Marks of Difference


Since strictly speaking only one individual is entitled to bear a particular design on his shield, some means had to be found of differentiating say a father’s arms from those of his sons. Various ways were found of doing this, which eventually settled down into some kind of convention. The eldest son bore a label over his father’s arms during his lifetime, and when the father died he assumed the undifferentiated form of the arms. Younger sons added some supplementary charge to the arms, which could then be passed down their line.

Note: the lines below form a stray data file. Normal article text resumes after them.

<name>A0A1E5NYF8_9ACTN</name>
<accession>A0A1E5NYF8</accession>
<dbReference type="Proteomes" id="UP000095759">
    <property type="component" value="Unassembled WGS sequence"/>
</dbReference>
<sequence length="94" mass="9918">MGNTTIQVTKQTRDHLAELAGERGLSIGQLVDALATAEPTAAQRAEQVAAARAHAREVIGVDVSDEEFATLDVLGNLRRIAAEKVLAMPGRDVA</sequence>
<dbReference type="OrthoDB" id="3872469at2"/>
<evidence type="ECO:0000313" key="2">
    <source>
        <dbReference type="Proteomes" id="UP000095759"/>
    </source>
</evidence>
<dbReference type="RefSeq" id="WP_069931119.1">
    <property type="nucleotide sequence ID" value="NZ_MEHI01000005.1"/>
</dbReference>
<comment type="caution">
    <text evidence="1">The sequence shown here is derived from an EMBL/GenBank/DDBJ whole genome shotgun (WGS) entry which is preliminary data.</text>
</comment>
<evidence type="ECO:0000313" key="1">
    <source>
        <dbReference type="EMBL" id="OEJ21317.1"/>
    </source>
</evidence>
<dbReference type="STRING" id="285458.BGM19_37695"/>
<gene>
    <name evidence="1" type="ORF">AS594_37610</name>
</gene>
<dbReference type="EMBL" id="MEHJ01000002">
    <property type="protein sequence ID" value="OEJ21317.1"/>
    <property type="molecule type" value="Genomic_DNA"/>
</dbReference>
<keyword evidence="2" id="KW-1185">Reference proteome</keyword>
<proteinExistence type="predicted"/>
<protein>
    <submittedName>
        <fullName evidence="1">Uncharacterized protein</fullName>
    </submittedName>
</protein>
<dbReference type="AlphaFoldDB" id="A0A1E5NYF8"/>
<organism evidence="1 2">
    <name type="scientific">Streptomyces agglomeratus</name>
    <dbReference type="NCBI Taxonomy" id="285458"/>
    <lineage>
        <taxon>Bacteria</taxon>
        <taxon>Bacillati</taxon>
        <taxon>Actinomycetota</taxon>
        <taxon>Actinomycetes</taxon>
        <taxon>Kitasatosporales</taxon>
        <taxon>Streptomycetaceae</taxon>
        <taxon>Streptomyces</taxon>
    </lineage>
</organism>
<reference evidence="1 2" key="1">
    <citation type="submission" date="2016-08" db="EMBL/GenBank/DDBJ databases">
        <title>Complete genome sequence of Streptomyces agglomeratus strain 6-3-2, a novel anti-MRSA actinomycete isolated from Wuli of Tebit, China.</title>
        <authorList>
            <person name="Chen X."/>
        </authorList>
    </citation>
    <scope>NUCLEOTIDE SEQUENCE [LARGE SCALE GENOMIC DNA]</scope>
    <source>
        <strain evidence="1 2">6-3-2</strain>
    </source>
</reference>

These additional marks could be of any colour which showed up well on the shield. The accepted order of these marks of difference or cadence is:

  1. a label, usually white; removed on the father’s death
  2. a crescent
  3. a mullet (5-pointed star)
  4. a martlet (bird like a swallow)
  5. an annulet (ring)
  6. a fleur-de-lys (formalised flower)
  7. a (heraldic) rose
  8. a cross moline
  9. an octofoil or double quatrefoil

They must have had big families...!

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© Gill Smith 1997